The reason this works is that basically scoring your first run does little to help your chance of winning, and the same goes for scoring your 8th run and beyond. You are certain to lose a game you score 0 runs in. Adding 1 run to go from 0 to 1 and you are still almost certain to lose that game (~91% chance). You are almost certain to win a game you score 7 runs in (like ~85%) Adding one run to go from 7 to 8 (or 8 to 9, etc.), barely improves those chances. Basically scoring that 8th run and beyond pads your expected win total. Which team in the NL has scored 7 or more runs the most times? The Nats. 37 times.
Does this really mean the Nats haven't gotten unlucky, though? Well it depends how much you buy into luck as a factor. By ignoring the actual distribution the pythag method of win expectation is implicitly assuming a distribution close to expected for your RS and RA, and a random distribution of RS and RA per game. In other words you don't bunch your RS/RA at the high and low ends and you don't happen to match up your high scoring games with your low allowed score games. Either of those situations skew the results. But let's look at those assumptions
Is the distribution of RS and RA in individual games random? This has been looked at and the answer is yeah, pretty much. Let's call this the "Jack Morris" point. Teams don't seem to score more when they allow more, or score less when they give up less. Or looking at it the other way, they don't seem to allow more when they score more, or allow less when they score less. The distribution of runs does appear to be close to random. So in that the pythag has things right.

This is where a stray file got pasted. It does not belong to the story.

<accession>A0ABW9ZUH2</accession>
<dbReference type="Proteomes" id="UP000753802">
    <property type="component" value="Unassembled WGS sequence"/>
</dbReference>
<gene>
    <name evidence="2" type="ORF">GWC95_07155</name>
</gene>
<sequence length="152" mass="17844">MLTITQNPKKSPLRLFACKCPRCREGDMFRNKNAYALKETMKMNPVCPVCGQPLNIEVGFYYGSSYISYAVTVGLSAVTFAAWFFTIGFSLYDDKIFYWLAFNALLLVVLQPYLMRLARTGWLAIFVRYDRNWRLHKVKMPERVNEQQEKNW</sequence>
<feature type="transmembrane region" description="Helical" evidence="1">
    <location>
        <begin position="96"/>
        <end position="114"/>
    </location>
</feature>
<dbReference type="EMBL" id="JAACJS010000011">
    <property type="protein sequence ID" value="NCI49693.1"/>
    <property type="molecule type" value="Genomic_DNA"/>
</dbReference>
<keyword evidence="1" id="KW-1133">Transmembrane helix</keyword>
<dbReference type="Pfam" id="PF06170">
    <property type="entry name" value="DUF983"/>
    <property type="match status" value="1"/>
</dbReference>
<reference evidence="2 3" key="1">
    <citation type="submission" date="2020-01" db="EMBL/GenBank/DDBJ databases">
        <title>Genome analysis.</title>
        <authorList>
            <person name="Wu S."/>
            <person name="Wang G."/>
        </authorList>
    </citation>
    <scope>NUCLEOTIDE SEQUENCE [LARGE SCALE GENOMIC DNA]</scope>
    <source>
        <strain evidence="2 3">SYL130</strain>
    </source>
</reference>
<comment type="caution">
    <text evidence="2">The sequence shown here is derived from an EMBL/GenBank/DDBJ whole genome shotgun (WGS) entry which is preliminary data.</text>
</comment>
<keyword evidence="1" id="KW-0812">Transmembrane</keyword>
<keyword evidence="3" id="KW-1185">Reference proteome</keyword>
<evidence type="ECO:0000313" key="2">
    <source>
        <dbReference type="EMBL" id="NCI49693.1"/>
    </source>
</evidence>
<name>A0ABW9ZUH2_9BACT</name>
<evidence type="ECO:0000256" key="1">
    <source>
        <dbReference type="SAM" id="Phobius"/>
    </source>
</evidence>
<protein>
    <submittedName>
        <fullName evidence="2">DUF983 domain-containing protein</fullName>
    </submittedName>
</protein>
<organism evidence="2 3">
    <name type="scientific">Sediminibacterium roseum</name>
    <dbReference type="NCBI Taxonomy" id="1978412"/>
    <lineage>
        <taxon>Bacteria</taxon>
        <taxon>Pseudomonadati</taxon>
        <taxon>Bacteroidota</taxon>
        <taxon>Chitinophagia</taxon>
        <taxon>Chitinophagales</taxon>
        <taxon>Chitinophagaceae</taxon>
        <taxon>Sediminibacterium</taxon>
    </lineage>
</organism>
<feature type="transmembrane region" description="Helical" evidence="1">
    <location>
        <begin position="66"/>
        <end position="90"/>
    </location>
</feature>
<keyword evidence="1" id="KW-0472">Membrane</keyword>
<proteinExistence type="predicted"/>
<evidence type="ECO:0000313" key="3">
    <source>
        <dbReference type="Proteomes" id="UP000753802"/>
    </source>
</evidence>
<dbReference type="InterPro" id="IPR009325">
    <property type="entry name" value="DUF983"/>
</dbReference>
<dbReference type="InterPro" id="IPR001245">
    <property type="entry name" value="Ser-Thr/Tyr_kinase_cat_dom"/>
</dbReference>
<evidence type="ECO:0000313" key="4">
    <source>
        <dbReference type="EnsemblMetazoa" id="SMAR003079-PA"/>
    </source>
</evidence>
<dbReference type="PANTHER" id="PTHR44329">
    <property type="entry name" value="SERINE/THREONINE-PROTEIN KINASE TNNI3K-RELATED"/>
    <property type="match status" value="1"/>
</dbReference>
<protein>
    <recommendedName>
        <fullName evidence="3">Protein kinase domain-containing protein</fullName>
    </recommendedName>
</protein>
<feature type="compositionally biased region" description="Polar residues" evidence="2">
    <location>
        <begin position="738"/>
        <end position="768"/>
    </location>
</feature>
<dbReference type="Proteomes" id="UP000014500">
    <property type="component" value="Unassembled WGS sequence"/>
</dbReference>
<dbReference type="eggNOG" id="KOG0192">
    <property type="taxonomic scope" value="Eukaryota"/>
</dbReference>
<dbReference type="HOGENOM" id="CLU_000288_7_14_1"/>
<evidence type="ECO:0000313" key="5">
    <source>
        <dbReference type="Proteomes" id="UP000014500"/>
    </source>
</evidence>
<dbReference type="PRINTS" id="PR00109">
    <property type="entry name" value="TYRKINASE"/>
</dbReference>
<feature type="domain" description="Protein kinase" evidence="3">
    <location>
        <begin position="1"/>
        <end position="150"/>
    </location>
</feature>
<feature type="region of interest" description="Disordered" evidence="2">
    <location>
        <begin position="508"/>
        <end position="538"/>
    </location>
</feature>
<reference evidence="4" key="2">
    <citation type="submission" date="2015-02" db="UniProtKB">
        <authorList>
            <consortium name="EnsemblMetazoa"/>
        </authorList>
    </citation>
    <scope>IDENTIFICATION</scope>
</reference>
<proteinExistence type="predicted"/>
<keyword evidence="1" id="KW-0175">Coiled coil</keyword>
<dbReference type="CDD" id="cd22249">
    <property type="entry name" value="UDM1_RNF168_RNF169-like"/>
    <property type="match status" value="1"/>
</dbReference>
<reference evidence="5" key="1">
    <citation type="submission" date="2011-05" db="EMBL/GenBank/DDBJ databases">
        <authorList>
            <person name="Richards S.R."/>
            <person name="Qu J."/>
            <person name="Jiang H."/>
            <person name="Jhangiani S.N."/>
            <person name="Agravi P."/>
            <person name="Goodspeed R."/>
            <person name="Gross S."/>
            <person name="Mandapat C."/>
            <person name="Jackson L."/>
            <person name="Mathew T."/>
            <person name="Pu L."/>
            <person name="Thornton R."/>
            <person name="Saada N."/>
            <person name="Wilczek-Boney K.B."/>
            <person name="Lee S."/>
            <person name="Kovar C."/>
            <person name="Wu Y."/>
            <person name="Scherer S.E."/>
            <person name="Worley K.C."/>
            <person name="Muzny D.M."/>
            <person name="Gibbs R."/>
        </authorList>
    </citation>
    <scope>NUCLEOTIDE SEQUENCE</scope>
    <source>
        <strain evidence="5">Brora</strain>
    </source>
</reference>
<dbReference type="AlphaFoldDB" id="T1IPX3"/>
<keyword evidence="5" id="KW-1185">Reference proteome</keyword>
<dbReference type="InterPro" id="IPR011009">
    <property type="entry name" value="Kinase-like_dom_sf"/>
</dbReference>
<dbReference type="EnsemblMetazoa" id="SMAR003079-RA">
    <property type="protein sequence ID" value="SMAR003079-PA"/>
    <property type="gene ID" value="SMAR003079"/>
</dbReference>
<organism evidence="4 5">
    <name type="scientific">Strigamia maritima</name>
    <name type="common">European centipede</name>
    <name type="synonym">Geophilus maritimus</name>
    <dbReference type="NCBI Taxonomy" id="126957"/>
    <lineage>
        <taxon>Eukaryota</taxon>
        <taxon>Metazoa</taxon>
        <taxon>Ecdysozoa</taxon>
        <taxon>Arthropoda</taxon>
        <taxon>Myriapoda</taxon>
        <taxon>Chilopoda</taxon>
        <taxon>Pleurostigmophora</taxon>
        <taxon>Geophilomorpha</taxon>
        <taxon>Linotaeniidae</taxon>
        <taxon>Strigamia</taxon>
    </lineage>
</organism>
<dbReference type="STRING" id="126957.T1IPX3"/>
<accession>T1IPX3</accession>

Is the bunching of RS (or RA) unusual? This is less clear. If a starter is doing poorly runs can come around very quickly. It's known that HRs tend to bunch. Also teams tend to use their worst pitchers in games that get out of hand. You have a big deficit, you trot out the bad pitchers on a team, the soft underbelly. If they fail you tend to follow with even worse pitchers. It would stand to reason that there are times/teams that can bunch runs, at least on the high end.